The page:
Elon Musk has three weeks to close his $44 billion takeover of Twitter, a judge in Delaware said on Oct. 6.
The decision came after Musk told Twitter that he was ready to accept the original terms of the deal—buying the social media company for $54.20 per share—if it dropped the litigation, which was set for an Oct. 17 trial in Wilmington.
Twitter said, well, no. “The obstacle to terminating this litigation is not, as Defendants say, that Twitter is unwilling to take yes for an answer,” Twitter’s lawyers wrote (pdf). “The obstacle is that Defendants still refuse to accept their contractual obligations.” (Musk is the defendant here.)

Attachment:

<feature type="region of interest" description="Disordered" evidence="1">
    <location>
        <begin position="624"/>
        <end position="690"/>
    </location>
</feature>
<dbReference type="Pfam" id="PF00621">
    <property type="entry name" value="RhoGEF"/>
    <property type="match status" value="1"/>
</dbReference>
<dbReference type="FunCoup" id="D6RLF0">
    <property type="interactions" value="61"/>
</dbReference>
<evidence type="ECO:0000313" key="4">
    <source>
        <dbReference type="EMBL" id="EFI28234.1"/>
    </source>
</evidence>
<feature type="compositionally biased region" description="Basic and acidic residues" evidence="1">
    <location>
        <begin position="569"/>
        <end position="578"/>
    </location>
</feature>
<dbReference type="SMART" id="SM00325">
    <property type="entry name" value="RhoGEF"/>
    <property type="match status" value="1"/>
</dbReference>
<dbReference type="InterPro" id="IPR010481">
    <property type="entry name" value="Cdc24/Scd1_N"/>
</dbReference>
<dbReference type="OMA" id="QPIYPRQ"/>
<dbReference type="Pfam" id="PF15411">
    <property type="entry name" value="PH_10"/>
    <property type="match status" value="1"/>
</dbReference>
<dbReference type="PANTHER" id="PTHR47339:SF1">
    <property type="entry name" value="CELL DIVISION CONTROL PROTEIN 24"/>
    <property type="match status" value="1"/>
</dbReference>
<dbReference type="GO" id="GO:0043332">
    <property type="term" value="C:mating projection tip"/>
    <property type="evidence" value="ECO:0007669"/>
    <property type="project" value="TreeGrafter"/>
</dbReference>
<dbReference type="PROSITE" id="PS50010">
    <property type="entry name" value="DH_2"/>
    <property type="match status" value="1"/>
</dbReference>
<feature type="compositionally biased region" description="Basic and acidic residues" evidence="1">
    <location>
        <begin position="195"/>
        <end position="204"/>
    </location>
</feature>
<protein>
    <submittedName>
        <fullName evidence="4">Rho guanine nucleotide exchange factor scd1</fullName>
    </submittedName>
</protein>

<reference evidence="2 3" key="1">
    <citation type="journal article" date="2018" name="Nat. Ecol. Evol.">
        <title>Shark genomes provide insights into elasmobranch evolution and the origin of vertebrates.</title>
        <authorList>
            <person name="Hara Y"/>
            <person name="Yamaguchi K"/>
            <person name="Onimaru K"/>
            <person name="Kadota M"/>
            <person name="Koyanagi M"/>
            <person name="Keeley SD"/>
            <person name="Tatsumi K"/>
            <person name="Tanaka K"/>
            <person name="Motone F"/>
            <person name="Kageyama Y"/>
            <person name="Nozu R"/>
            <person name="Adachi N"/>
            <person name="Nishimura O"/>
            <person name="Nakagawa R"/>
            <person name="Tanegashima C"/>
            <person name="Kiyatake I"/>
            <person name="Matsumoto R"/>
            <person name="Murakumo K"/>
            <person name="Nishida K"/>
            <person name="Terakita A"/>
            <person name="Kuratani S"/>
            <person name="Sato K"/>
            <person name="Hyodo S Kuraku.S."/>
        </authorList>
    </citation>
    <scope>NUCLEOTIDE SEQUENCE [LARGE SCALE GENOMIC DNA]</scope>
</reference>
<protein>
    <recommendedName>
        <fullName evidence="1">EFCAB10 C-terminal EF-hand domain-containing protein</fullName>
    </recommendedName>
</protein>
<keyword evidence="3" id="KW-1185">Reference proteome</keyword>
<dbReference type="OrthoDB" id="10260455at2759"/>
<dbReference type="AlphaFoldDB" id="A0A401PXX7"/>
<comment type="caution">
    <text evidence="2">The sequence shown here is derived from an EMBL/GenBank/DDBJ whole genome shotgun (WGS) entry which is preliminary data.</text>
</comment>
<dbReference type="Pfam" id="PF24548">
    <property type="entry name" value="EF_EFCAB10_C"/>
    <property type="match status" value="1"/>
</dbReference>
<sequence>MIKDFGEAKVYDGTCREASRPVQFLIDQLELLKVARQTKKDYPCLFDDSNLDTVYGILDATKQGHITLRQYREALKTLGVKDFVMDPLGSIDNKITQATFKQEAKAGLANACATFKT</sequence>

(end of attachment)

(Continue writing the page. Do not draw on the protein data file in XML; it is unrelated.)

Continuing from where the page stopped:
Twitter called Musk’s motion to stay the case “an invitation to further mischief and delay.”
The company is plainly unwilling to drop its lawsuit until the deal is closed. And why would it feel otherwise, after all of the games that Musk has played throughout this six-month ordeal?
Still, Musk caught a break. Chancellor Kathaleen McCormick, the judge hearing this case, gave him a three-week window in order to close the deal, she said, or else there will be a trial in November. Musk has until Oct. 28 to secure his financing and tie up every single loose end.
Musk already has a November trial date in a separate Delaware matter, a shareholder lawsuit over his 2018 pay package as Tesla CEO. The suit claims that Musk’s compensation package was excessive and breached his fiduciary duties to shareholders.
The clock is ticking for Musk, who seems eager to avoid a deposition and court appearance. Recently, many of his text messages with bankers and Silicon Valley’s billionaire class came to light through discovery in the Twitter case. He has three weeks. He better start texting.